Sunday, 23 May 2021



By Sean Lynch
Pinnacle, February 2020

1874. After losing his innocence in the Civil War and risking his life as a Texas Ranger, Samuel Pritchard has finally settled into a peaceful life in his hometown of Atherton, Missouri. As marshal, he hopes to put his bloody past behind him. To see his sister marry his lifelong friend. To find a wife and raise a family. For the first time in his life, Pritchard isn’t gunning for anyone – and no one is gunning for him. Or so he thinks. Strangers have arrived in Atherton. Hard-eyed men with guns. Someone has placed a bounty on Pritchard’s head: $10,000 in gold, deposited anonymously in Wells Fargo bank, payable to anyone who puts the legendary pistolero in a pine box. . . . 

Although this is a self-contained novel, and if you haven’t already done so, then I’d suggest reading the previous book, Death Rattle, first, as a number of characters return from that book and some of the events from that story are mentioned too. Sean Lynch does include enough background in this tale to explain what has happened before so it isn’t essential you read that earlier book first but it may enhance your enjoyment of this one if you do so.

Once the bounty hunters start arriving in town, this book becomes a tale of almost non-stop action. Fast, violent gunplay that the innocent become victims of too. Pritchard leaves town in an attempt to draw the gunmen away from Atherton as he tries to discover just who put the bounty on his head and why. Not all the troubles leave town though, and those left behind find themselves in deadly peril and the townsfolk find themselves praying that Pritchard will return in time to help them face this threat.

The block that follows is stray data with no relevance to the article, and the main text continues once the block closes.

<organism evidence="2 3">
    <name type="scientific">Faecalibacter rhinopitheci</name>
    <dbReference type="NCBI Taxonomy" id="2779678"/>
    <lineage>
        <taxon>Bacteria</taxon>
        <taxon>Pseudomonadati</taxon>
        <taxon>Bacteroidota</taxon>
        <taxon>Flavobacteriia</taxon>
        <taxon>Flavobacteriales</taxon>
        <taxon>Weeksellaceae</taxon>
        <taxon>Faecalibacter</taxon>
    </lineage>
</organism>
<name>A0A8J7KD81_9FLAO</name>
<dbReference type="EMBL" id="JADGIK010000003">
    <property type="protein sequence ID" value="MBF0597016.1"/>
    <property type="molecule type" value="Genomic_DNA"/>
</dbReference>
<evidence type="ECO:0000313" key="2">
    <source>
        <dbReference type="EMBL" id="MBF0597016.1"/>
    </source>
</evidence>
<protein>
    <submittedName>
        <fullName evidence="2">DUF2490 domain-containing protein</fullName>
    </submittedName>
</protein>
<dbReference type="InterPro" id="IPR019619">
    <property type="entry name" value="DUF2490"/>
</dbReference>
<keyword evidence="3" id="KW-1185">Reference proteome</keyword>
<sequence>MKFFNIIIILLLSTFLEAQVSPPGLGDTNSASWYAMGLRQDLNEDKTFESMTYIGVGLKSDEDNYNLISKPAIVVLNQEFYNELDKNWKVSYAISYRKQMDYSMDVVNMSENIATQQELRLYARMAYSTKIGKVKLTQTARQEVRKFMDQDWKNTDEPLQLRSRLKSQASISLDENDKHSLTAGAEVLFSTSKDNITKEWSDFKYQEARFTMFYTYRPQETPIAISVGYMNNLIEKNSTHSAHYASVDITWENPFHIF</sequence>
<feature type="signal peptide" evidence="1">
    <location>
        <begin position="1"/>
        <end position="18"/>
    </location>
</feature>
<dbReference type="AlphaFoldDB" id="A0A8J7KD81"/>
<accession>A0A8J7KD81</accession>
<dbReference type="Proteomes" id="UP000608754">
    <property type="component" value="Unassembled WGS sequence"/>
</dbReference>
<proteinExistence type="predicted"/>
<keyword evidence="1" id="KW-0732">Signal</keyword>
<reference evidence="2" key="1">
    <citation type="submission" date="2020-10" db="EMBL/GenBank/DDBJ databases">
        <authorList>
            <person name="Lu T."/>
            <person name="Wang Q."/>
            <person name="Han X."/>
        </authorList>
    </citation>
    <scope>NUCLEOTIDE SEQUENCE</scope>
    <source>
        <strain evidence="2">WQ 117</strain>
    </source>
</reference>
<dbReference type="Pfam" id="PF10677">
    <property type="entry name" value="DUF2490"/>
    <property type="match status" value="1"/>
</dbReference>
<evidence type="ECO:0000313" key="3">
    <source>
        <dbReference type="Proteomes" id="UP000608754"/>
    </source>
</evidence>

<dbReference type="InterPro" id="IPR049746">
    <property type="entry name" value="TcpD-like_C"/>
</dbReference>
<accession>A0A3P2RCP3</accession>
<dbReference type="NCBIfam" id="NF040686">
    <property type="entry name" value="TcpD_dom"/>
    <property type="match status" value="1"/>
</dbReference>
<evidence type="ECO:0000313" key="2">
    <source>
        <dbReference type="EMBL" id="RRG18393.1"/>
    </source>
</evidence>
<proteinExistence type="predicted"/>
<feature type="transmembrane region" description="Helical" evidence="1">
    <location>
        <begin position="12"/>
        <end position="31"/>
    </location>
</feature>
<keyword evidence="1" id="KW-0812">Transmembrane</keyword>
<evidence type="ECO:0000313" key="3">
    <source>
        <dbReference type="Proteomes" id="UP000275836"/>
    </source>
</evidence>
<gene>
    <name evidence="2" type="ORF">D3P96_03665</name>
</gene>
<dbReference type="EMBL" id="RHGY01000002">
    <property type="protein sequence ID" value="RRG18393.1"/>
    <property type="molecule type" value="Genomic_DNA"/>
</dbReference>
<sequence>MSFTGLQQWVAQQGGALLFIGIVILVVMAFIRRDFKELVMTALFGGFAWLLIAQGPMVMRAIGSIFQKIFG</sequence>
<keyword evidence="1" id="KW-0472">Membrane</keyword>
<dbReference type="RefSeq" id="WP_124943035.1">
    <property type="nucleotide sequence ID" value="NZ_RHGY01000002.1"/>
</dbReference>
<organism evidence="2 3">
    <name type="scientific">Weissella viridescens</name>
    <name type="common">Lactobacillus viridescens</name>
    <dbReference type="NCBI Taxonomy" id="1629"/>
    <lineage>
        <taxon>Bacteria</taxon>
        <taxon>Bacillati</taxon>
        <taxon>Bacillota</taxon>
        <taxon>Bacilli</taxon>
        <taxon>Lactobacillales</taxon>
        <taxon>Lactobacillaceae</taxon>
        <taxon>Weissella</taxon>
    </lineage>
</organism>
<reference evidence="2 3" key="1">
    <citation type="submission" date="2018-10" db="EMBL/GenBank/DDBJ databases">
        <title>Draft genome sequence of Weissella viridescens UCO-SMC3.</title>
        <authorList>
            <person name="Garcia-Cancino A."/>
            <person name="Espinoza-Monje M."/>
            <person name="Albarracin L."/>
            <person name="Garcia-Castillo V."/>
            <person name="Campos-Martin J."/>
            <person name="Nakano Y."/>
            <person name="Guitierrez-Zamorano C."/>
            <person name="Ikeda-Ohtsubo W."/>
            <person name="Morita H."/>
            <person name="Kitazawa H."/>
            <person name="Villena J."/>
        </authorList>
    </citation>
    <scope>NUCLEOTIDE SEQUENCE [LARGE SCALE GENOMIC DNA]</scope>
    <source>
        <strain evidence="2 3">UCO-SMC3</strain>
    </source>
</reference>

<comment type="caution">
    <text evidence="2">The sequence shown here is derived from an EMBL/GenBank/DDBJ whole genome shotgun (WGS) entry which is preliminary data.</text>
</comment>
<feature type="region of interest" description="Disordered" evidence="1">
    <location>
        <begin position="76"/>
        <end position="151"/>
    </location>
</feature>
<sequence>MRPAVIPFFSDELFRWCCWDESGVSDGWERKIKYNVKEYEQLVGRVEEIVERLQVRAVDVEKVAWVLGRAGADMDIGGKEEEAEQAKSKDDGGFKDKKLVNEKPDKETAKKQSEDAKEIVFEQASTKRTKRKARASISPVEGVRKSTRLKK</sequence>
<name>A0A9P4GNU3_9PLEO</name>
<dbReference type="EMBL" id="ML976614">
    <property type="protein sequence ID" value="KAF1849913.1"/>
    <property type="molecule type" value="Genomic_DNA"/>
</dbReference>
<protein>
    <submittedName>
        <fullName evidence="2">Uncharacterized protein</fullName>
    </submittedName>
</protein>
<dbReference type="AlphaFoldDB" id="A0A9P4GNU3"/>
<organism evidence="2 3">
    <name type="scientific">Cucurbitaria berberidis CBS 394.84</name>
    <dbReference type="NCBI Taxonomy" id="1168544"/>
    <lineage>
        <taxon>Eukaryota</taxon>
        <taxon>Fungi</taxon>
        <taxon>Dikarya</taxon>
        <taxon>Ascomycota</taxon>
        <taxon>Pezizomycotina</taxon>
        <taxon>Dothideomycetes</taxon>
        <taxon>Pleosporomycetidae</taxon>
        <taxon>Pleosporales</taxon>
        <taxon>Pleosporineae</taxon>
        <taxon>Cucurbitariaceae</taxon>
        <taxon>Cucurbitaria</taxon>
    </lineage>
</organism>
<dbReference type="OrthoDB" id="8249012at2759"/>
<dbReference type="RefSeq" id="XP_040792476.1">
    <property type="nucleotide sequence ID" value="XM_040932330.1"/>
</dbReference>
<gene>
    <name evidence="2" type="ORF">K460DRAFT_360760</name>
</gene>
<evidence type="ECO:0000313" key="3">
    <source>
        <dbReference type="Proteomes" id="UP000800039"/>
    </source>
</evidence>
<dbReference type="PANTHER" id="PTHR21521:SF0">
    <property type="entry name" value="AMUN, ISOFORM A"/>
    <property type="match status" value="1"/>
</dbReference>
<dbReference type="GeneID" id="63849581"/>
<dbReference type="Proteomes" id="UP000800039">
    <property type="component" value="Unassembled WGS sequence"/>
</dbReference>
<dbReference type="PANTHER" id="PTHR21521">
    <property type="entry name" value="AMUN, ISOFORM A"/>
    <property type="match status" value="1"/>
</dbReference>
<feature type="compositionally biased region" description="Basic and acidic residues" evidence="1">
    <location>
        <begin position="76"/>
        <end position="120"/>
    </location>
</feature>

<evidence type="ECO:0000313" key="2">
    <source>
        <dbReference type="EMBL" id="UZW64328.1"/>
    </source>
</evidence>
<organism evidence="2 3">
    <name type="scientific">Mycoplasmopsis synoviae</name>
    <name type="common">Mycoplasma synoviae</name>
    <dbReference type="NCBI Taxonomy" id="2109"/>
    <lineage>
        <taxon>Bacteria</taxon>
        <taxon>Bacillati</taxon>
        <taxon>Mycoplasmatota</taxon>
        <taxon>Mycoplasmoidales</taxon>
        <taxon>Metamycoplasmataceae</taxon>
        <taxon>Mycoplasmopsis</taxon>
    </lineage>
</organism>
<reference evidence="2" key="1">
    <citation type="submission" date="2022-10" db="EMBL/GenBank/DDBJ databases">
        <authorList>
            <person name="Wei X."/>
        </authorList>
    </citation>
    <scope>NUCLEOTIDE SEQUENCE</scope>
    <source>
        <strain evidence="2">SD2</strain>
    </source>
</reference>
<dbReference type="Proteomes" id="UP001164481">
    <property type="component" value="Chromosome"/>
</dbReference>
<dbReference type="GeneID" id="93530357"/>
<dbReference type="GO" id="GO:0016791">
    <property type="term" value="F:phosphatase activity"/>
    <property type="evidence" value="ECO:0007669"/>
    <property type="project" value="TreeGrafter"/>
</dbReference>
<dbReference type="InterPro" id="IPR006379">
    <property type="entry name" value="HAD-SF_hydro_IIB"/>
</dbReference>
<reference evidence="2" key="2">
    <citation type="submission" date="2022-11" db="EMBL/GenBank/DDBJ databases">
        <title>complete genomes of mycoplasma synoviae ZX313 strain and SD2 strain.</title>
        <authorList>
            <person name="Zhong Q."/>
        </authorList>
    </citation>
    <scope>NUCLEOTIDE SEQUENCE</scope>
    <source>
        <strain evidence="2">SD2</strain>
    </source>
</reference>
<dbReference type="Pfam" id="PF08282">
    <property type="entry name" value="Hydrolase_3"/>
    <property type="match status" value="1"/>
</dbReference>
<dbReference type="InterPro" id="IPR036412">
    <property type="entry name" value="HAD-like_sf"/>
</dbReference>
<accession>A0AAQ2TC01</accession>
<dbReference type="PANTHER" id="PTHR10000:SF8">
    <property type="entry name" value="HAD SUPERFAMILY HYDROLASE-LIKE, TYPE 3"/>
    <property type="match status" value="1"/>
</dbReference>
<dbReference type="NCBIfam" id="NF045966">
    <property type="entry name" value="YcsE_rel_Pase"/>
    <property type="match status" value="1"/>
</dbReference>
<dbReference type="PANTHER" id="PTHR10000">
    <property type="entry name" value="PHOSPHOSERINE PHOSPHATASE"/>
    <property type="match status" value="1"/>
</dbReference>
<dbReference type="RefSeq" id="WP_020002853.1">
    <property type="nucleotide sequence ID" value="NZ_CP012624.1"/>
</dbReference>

Sean Lynch weaves a tangled web of deceit, mystery and danger that often explodes in bloody exchanges of lead. The author has created a wonderful set of memorable characters for this tale, both good and bad, that will have you rooting for them or hoping for their swift demise. Lynch also includes humorous moments, mainly in dialogue, that fit easily and naturally into the swift flow of the prose. 

Like the first book, I found Cottonmouth to be a thoroughly entertaining read. The next in the series, The Blood of Innocents, is due to be published in August and the fourth book, The Trainwreckers, will follow in October and I’m really looking forward to reading them both.

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